ALJ Essex Denies Motion For Summary Determination On Domestic Industry In Certain Hybrid Electric Vehicles (337-TA-688)
On March 23, 2010, ALJ Theodore R. Essex issued the public version of Order No. 5 (dated February 26, 2010) in Certain Hybrid Electric Vehicles and Components Thereof (Inv. No. 337-TA-688). In the Order, ALJ Essex denied Complainant Paice LLC’s (“Paice”) motion for summary determination that it has satisfied the domestic industry requirement with respect to the patent-in-suit, U.S. Patent No. 5,343,970 (the ‘970 patent).
In its motion, Paice argued that it had made substantial investments in research and development related to the ‘970 patent through compensation of outside vendors, compensation of employees and consultants, and investments relating to the development of a relationship with an unidentified entity whose name had been redacted from the public version of the Order. Additionally, Paice argued that it had made substantial investments relating to licensing through negotiations with third parties, litigation with Toyota, and patent prosecution.
Respondents Toyota Motor Corp., Toyota Motor North America, Inc., and Toyota Motor Sales, U.S.A., Inc. (collectively, “Toyota”) opposed Paice’s motion for summary determination. Toyota argued that disputed issues of material fact remained with respect to the extent and nature of Paice’s alleged domestic activities, and whether those activities sufficiently relate to the ‘970 patent. Toyota further argued that Paice’s expenses relating to litigation with Toyota could not be used to satisfy the domestic industry requirement, as such a holding would effectively reduce the domestic industry requirement to nothing more than a requirement that a complainant own the asserted patent. Moreover, Toyota argued that a court-imposed ongoing royalty that it was paying to Paice based on earlier litigation could not be considered a license for purposes of satisfying the domestic industry requirement. Finally, Toyota argued that Paice’s ongoing expenses for patent prosecution were unrelated to the ‘970 patent and thus lacked the requisite nexus to the patent-in-suit.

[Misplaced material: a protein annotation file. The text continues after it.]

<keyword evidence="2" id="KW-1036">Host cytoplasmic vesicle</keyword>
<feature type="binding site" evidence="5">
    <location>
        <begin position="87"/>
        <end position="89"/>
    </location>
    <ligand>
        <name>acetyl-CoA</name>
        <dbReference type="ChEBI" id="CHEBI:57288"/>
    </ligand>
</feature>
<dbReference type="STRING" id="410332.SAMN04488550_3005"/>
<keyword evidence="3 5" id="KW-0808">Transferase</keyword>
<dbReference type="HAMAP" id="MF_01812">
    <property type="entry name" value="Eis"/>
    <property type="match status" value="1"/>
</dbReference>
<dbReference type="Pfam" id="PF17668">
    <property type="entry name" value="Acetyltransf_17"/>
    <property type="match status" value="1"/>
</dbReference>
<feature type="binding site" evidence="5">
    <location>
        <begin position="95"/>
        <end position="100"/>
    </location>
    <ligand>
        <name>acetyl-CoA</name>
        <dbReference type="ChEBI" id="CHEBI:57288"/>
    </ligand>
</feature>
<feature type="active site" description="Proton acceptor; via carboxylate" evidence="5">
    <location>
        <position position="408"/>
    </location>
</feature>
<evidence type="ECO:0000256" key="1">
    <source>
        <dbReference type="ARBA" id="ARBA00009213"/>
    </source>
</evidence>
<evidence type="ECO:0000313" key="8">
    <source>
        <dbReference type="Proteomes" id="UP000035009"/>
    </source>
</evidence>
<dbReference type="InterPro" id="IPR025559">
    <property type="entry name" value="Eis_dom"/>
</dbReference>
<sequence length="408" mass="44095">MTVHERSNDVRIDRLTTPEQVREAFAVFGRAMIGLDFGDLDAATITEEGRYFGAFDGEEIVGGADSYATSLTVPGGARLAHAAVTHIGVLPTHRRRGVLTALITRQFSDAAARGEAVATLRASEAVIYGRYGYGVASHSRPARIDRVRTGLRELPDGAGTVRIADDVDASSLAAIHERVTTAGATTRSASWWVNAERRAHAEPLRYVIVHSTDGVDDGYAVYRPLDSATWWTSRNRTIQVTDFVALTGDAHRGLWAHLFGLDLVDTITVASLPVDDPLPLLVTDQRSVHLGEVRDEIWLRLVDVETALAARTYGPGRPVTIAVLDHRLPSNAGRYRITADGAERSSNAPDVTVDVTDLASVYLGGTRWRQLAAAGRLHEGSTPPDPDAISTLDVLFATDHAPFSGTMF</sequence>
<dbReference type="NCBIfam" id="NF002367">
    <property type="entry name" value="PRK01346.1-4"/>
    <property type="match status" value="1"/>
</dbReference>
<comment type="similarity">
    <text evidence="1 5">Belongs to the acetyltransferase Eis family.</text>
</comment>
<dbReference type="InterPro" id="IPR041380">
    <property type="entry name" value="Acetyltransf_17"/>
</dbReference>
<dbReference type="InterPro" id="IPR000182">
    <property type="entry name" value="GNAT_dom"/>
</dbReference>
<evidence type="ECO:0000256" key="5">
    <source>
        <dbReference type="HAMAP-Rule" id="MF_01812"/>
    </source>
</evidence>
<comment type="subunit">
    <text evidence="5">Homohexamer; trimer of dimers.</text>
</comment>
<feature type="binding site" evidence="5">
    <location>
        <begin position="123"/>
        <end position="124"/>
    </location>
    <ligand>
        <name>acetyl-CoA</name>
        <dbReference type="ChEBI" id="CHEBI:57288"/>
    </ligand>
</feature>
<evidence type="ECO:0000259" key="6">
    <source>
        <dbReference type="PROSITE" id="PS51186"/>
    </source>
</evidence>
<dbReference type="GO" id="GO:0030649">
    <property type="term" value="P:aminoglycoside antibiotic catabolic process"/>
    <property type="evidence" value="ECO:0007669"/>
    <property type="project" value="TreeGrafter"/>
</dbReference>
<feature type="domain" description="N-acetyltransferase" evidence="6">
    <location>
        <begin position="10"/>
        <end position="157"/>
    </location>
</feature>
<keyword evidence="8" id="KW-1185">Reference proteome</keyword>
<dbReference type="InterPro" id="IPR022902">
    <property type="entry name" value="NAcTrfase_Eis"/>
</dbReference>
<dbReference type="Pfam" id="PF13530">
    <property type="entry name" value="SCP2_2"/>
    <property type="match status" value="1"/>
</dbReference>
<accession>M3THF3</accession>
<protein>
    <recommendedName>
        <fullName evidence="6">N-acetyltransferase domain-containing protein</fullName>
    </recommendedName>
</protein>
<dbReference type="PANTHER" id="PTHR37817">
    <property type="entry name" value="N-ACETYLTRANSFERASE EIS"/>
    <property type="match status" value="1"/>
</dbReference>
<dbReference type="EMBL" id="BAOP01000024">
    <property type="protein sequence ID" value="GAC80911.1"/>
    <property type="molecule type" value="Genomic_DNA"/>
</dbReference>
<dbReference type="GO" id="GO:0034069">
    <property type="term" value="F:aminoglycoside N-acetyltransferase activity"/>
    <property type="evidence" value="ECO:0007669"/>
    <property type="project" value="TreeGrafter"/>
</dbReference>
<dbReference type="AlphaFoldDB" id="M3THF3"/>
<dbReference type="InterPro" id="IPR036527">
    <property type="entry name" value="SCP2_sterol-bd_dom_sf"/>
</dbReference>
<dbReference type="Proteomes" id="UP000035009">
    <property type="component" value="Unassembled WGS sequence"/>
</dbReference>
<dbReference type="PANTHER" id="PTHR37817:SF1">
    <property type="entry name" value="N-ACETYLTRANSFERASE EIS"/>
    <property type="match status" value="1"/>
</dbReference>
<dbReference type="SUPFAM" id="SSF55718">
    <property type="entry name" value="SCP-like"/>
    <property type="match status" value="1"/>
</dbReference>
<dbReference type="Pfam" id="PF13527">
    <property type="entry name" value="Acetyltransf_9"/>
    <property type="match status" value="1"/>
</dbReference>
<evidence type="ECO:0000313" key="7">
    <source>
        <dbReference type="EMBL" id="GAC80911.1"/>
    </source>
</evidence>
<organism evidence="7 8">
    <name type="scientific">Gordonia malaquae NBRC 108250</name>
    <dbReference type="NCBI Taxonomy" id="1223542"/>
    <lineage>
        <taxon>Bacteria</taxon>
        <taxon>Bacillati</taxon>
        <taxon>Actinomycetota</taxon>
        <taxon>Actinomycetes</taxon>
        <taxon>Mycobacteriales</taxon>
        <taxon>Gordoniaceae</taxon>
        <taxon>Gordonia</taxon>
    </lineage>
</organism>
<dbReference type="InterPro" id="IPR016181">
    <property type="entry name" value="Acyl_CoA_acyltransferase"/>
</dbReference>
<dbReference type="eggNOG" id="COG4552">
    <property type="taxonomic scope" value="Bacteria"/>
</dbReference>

The Commission Investigative Staff (“OUII”) opposed Paice’s motion and argued that there was insufficient evidence to find a domestic industry based on either research and development or licensing. OUII also argued that there was an insufficient nexus between Paice’s activities and the ‘970 patent.
ALJ Essex denied Paice’s motion. According to the Order, ALJ Essex was persuaded by Toyota’s and OUII’s arguments that several genuine issues of fact remained in dispute and that summary determination was not appropriate. ALJ Essex also specifically found that Paice had failed to demonstrate a sufficient nexus between its domestic activities and the ‘970 patent. ALJ Essex declined to rule on whether litigation expenses and/or a court-imposed ongoing royalty could be used to satisfy the domestic industry requirement, but noted that Paice faced “an uphill battle” if it continued to rely on those arguments.